“those records, files, documents, and other materials which—

  1. contain information directly related to a student; and
  2. are maintained by an educational agency or institution or by a person acting for such agency or institution.”

20 U.S.C. 1232g(a)(4)(A). 

Treatment records are defined as:

“records on a student who is eighteen years of age or older, or is attending an institution of postsecondary education, which are made or maintained by a physician, psychiatrist, psychologist, or other recognized professional or paraprofessional acting in his professional or paraprofessional capacity, or assisting in that capacity, and which are made, maintained, or used only in connection with the provision of treatment to the student, and are not available to anyone other than persons providing such treatment, except that such records can be personally reviewed by a physician or other appropriate professional of the student’s choice.” 

20 U.S.C. 1232g(a)(4)(B)(iv).

This means that records maintained by educational institutions that meet the requirements of either “treatment records” or “education records” under FERPA are not considered ePHI under HIPAA and therefore are not considered EHI under the Cures Act. As the Cures Act definition of EHI is specific to electronic data; paper records are not implicated.

The interplay between HIPAA and FERPA is complicated and has been the subject of guidance from the U.S. Department of Education and HHS. As noted, to the extent an educational institution maintains records that are not considered ePHI under HIPAA, those records are not EHI under the Cures Act. However, if records are not treatment records or education records, such records may be subject to the Cures Act. Higher education institutions may have records that are ePHI under HIPAA but are not education records of treatment records under FERPA if, for example, the institution has records of students who are patients at a hospital affiliated with a university or if the institution is a HIPAA-covered entity and provides health care to non-students. Such records are subject to the Cures Act. The records maintained and the services provided by the institution must be analyzed to make this determination.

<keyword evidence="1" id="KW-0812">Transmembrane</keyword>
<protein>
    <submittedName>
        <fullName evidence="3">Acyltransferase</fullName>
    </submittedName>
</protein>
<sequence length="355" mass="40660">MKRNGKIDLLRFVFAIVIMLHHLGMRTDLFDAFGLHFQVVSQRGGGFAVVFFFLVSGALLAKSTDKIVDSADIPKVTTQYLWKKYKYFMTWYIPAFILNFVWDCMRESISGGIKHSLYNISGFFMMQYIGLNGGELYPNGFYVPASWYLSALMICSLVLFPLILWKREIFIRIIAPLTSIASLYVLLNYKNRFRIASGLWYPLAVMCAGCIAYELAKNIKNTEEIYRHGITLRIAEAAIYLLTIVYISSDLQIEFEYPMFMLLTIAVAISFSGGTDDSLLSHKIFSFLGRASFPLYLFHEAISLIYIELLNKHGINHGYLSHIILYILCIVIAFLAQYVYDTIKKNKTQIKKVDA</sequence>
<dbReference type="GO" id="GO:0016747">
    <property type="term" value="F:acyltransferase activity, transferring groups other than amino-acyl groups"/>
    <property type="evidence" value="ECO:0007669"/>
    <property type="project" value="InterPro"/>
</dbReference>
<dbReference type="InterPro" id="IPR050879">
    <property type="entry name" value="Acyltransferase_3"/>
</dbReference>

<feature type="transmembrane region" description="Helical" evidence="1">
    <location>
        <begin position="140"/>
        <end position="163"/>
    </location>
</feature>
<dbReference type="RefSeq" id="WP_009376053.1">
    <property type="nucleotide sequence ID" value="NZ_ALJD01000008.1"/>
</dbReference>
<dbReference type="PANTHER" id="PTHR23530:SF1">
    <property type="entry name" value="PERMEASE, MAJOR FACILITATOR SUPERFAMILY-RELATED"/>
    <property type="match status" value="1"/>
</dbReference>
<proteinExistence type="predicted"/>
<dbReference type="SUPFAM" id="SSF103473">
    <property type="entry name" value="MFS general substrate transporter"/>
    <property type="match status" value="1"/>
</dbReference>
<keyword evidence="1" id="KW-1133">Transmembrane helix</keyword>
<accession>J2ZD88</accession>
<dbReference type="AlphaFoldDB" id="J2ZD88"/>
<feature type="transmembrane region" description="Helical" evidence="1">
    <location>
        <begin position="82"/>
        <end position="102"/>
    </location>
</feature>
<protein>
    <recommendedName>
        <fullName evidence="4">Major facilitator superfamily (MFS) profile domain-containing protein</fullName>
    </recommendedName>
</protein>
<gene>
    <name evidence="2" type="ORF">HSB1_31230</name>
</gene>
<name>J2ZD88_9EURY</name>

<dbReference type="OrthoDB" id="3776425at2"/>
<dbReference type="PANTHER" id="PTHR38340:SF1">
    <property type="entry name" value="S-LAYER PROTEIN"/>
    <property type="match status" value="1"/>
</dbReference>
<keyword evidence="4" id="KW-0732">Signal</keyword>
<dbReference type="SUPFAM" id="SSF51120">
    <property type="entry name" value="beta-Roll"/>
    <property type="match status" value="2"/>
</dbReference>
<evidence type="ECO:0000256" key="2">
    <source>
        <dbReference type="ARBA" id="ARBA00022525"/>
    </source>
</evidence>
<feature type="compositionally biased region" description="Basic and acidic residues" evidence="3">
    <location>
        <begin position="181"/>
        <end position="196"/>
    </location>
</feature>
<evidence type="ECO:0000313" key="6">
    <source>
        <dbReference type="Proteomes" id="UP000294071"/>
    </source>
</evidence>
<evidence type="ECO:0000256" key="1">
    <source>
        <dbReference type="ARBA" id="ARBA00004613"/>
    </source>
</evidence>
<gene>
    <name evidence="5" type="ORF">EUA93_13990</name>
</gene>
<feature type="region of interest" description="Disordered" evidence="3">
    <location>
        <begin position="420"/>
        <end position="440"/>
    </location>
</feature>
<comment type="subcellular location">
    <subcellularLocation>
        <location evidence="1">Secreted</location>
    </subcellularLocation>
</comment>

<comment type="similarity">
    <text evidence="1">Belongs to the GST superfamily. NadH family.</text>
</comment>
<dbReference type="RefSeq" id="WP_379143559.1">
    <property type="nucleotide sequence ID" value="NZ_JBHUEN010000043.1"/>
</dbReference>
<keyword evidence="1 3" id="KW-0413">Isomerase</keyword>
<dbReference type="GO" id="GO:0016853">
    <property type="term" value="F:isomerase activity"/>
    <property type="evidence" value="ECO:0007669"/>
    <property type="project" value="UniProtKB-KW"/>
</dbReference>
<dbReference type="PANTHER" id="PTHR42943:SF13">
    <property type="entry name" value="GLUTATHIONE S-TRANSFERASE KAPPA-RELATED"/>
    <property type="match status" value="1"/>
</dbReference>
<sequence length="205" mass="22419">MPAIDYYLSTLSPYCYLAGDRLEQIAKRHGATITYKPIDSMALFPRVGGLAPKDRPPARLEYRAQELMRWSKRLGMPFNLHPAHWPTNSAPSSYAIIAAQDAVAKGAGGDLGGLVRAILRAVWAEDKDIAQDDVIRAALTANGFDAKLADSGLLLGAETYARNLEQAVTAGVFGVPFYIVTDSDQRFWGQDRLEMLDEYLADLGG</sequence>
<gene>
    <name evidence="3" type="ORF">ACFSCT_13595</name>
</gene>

What Actions Are Prohibited?

Under the Cures Act, health information technology developers, health information networks, health information exchanges, and health care providers are prohibited from engaging in information blocking. Examples of potential information blocking are i) not responding timely to EHI requests; ii) charging unreasonably for access to records, iii) disabling EHR functions that facilitate access, iv) unnecessary delay (e.g., not posting available records to the patient portal); and v) entering into contracts that would impede access in ways not required by HIPAA or state law interfering with the access, exchange, or use of EHI.

Next Steps

ONC has announced it will exercise its discretion in enforcing requirements under the Cures Act that have compliance dates and timeframes for three months.[1] This flexibility gives organizations additional time to analyze if the Cures Act applies to their institution or business. Higher education institutions may want to take this opportunity to review the records they maintain to determine if the institution must comply with the Cures Act’s information blocking rules. If the Cures Act is implicated, we recommend that the institution implement policies and procedures to comply with the Cures Act, provide training to employees on how to respond to a records requests, and explore the compliance technologies of its electronic health record provider.


  1. See, https://www.healthit.gov/curesrule/resources/enforcement-discretion-archived.

DISCLAIMER: Because of the generality of this update, the information provided herein may not be applicable in all situations and should not be acted upon without specific legal advice based on particular situations.